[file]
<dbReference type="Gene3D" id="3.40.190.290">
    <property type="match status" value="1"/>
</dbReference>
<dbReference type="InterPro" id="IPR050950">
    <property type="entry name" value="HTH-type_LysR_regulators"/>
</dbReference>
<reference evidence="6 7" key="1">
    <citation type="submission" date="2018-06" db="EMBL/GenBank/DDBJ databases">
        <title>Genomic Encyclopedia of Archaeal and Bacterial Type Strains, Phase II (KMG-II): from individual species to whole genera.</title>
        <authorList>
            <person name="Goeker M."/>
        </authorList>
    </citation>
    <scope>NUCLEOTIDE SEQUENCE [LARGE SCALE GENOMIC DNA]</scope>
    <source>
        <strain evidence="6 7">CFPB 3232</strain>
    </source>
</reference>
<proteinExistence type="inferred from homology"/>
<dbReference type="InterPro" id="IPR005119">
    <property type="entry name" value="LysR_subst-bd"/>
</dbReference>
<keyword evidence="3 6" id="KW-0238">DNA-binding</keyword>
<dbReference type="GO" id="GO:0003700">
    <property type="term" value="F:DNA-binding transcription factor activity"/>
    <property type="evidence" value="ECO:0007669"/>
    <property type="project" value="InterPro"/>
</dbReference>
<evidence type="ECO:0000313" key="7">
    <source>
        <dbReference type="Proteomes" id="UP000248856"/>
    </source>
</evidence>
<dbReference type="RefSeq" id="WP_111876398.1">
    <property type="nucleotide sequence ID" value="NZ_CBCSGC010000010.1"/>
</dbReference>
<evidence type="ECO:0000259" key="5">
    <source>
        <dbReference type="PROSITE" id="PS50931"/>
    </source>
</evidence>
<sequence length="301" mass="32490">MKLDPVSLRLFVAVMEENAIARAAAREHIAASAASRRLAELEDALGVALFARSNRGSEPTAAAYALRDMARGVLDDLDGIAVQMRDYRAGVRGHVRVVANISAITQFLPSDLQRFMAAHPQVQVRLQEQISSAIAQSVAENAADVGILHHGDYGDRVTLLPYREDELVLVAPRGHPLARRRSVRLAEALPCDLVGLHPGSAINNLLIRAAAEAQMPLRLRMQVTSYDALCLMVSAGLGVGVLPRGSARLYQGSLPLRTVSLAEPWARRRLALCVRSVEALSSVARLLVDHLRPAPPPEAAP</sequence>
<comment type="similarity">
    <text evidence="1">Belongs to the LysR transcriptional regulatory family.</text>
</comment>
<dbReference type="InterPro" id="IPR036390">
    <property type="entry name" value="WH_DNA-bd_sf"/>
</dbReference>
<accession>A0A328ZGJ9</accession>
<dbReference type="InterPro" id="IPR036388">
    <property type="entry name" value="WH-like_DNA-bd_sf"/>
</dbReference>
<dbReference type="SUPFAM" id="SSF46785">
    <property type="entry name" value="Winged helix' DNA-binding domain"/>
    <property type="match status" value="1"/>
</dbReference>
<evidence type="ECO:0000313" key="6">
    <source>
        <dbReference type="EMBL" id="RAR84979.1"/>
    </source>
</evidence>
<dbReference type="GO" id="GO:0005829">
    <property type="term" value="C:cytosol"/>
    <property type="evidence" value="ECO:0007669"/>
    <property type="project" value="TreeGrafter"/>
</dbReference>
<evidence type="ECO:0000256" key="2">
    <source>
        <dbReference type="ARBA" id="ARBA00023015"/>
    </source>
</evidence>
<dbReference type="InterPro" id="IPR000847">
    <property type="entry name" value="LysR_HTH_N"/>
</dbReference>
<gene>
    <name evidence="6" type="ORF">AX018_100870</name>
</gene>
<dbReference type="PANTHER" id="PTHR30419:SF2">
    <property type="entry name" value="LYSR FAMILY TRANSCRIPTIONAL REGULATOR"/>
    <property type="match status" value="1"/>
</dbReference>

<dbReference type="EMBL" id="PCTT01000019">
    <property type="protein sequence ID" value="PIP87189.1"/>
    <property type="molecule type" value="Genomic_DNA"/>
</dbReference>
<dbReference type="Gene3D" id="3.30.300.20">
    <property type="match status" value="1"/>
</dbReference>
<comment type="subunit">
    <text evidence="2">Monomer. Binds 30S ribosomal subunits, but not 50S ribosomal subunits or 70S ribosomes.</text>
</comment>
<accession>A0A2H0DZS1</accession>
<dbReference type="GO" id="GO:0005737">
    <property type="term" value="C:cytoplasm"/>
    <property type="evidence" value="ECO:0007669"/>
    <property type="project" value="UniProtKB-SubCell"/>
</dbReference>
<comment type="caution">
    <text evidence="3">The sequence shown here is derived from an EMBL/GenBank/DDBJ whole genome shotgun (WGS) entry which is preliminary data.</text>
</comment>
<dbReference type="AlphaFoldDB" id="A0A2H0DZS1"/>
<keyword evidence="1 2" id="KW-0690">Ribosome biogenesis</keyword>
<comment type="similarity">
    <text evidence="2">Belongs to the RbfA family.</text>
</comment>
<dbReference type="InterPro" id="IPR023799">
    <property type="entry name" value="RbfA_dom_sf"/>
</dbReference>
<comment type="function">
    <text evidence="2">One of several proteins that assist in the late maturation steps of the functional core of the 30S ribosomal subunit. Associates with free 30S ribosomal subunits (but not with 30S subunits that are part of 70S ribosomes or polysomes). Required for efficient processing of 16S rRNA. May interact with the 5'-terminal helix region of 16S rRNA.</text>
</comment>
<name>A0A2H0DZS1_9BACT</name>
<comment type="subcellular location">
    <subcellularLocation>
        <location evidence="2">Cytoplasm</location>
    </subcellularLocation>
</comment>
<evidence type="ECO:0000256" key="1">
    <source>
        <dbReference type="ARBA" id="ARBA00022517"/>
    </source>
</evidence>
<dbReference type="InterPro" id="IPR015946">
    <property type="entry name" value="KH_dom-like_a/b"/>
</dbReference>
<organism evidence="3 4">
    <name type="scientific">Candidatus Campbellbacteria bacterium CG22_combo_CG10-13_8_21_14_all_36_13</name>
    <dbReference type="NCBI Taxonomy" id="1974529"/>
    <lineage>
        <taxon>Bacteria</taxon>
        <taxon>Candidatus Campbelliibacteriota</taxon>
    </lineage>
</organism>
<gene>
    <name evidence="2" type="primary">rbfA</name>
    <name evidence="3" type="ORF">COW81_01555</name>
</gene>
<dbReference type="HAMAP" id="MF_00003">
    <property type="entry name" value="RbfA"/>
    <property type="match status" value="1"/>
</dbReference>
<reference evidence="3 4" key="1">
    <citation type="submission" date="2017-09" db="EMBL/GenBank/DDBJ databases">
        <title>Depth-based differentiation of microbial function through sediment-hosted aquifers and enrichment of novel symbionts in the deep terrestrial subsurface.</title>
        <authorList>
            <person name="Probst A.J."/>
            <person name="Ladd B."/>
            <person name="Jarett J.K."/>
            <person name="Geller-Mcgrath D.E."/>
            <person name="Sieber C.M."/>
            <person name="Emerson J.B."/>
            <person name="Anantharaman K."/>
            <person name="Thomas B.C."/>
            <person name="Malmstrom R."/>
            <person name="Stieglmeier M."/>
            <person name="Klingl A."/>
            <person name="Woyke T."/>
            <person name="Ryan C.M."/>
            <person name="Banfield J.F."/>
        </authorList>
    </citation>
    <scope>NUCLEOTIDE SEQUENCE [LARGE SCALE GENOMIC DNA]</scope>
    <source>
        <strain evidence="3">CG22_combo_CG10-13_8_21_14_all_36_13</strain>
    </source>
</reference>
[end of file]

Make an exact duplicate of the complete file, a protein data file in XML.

<dbReference type="Gene3D" id="3.40.190.290">
    <property type="match status" value="1"/>
</dbReference>
<dbReference type="InterPro" id="IPR050950">
    <property type="entry name" value="HTH-type_LysR_regulators"/>
</dbReference>
<reference evidence="6 7" key="1">
    <citation type="submission" date="2018-06" db="EMBL/GenBank/DDBJ databases">
        <title>Genomic Encyclopedia of Archaeal and Bacterial Type Strains, Phase II (KMG-II): from individual species to whole genera.</title>
        <authorList>
            <person name="Goeker M."/>
        </authorList>
    </citation>
    <scope>NUCLEOTIDE SEQUENCE [LARGE SCALE GENOMIC DNA]</scope>
    <source>
        <strain evidence="6 7">CFPB 3232</strain>
    </source>
</reference>
<proteinExistence type="inferred from homology"/>
<dbReference type="InterPro" id="IPR005119">
    <property type="entry name" value="LysR_subst-bd"/>
</dbReference>
<keyword evidence="3 6" id="KW-0238">DNA-binding</keyword>
<dbReference type="GO" id="GO:0003700">
    <property type="term" value="F:DNA-binding transcription factor activity"/>
    <property type="evidence" value="ECO:0007669"/>
    <property type="project" value="InterPro"/>
</dbReference>
<evidence type="ECO:0000313" key="7">
    <source>
        <dbReference type="Proteomes" id="UP000248856"/>
    </source>
</evidence>
<dbReference type="RefSeq" id="WP_111876398.1">
    <property type="nucleotide sequence ID" value="NZ_CBCSGC010000010.1"/>
</dbReference>
<evidence type="ECO:0000259" key="5">
    <source>
        <dbReference type="PROSITE" id="PS50931"/>
    </source>
</evidence>
<sequence length="301" mass="32490">MKLDPVSLRLFVAVMEENAIARAAAREHIAASAASRRLAELEDALGVALFARSNRGSEPTAAAYALRDMARGVLDDLDGIAVQMRDYRAGVRGHVRVVANISAITQFLPSDLQRFMAAHPQVQVRLQEQISSAIAQSVAENAADVGILHHGDYGDRVTLLPYREDELVLVAPRGHPLARRRSVRLAEALPCDLVGLHPGSAINNLLIRAAAEAQMPLRLRMQVTSYDALCLMVSAGLGVGVLPRGSARLYQGSLPLRTVSLAEPWARRRLALCVRSVEALSSVARLLVDHLRPAPPPEAAP</sequence>
<comment type="similarity">
    <text evidence="1">Belongs to the LysR transcriptional regulatory family.</text>
</comment>
<dbReference type="InterPro" id="IPR036390">
    <property type="entry name" value="WH_DNA-bd_sf"/>
</dbReference>
<accession>A0A328ZGJ9</accession>
<dbReference type="InterPro" id="IPR036388">
    <property type="entry name" value="WH-like_DNA-bd_sf"/>
</dbReference>
<dbReference type="SUPFAM" id="SSF46785">
    <property type="entry name" value="Winged helix' DNA-binding domain"/>
    <property type="match status" value="1"/>
</dbReference>
<evidence type="ECO:0000313" key="6">
    <source>
        <dbReference type="EMBL" id="RAR84979.1"/>
    </source>
</evidence>
<dbReference type="GO" id="GO:0005829">
    <property type="term" value="C:cytosol"/>
    <property type="evidence" value="ECO:0007669"/>
    <property type="project" value="TreeGrafter"/>
</dbReference>
<evidence type="ECO:0000256" key="2">
    <source>
        <dbReference type="ARBA" id="ARBA00023015"/>
    </source>
</evidence>
<dbReference type="InterPro" id="IPR000847">
    <property type="entry name" value="LysR_HTH_N"/>
</dbReference>
<gene>
    <name evidence="6" type="ORF">AX018_100870</name>
</gene>
<dbReference type="PANTHER" id="PTHR30419:SF2">
    <property type="entry name" value="LYSR FAMILY TRANSCRIPTIONAL REGULATOR"/>
    <property type="match status" value="1"/>
</dbReference>

<dbReference type="EMBL" id="PCTT01000019">
    <property type="protein sequence ID" value="PIP87189.1"/>
    <property type="molecule type" value="Genomic_DNA"/>
</dbReference>
<dbReference type="Gene3D" id="3.30.300.20">
    <property type="match status" value="1"/>
</dbReference>
<comment type="subunit">
    <text evidence="2">Monomer. Binds 30S ribosomal subunits, but not 50S ribosomal subunits or 70S ribosomes.</text>
</comment>
<accession>A0A2H0DZS1</accession>
<dbReference type="GO" id="GO:0005737">
    <property type="term" value="C:cytoplasm"/>
    <property type="evidence" value="ECO:0007669"/>
    <property type="project" value="UniProtKB-SubCell"/>
</dbReference>
<comment type="caution">
    <text evidence="3">The sequence shown here is derived from an EMBL/GenBank/DDBJ whole genome shotgun (WGS) entry which is preliminary data.</text>
</comment>
<dbReference type="AlphaFoldDB" id="A0A2H0DZS1"/>
<keyword evidence="1 2" id="KW-0690">Ribosome biogenesis</keyword>
<comment type="similarity">
    <text evidence="2">Belongs to the RbfA family.</text>
</comment>
<dbReference type="InterPro" id="IPR023799">
    <property type="entry name" value="RbfA_dom_sf"/>
</dbReference>
<comment type="function">
    <text evidence="2">One of several proteins that assist in the late maturation steps of the functional core of the 30S ribosomal subunit. Associates with free 30S ribosomal subunits (but not with 30S subunits that are part of 70S ribosomes or polysomes). Required for efficient processing of 16S rRNA. May interact with the 5'-terminal helix region of 16S rRNA.</text>
</comment>
<name>A0A2H0DZS1_9BACT</name>
<comment type="subcellular location">
    <subcellularLocation>
        <location evidence="2">Cytoplasm</location>
    </subcellularLocation>
</comment>
<evidence type="ECO:0000256" key="1">
    <source>
        <dbReference type="ARBA" id="ARBA00022517"/>
    </source>
</evidence>
<dbReference type="InterPro" id="IPR015946">
    <property type="entry name" value="KH_dom-like_a/b"/>
</dbReference>
<organism evidence="3 4">
    <name type="scientific">Candidatus Campbellbacteria bacterium CG22_combo_CG10-13_8_21_14_all_36_13</name>
    <dbReference type="NCBI Taxonomy" id="1974529"/>
    <lineage>
        <taxon>Bacteria</taxon>
        <taxon>Candidatus Campbelliibacteriota</taxon>
    </lineage>
</organism>
<gene>
    <name evidence="2" type="primary">rbfA</name>
    <name evidence="3" type="ORF">COW81_01555</name>
</gene>
<dbReference type="HAMAP" id="MF_00003">
    <property type="entry name" value="RbfA"/>
    <property type="match status" value="1"/>
</dbReference>
<reference evidence="3 4" key="1">
    <citation type="submission" date="2017-09" db="EMBL/GenBank/DDBJ databases">
        <title>Depth-based differentiation of microbial function through sediment-hosted aquifers and enrichment of novel symbionts in the deep terrestrial subsurface.</title>
        <authorList>
            <person name="Probst A.J."/>
            <person name="Ladd B."/>
            <person name="Jarett J.K."/>
            <person name="Geller-Mcgrath D.E."/>
            <person name="Sieber C.M."/>
            <person name="Emerson J.B."/>
            <person name="Anantharaman K."/>
            <person name="Thomas B.C."/>
            <person name="Malmstrom R."/>
            <person name="Stieglmeier M."/>
            <person name="Klingl A."/>
            <person name="Woyke T."/>
            <person name="Ryan C.M."/>
            <person name="Banfield J.F."/>
        </authorList>
    </citation>
    <scope>NUCLEOTIDE SEQUENCE [LARGE SCALE GENOMIC DNA]</scope>
    <source>
        <strain evidence="3">CG22_combo_CG10-13_8_21_14_all_36_13</strain>
    </source>
</reference>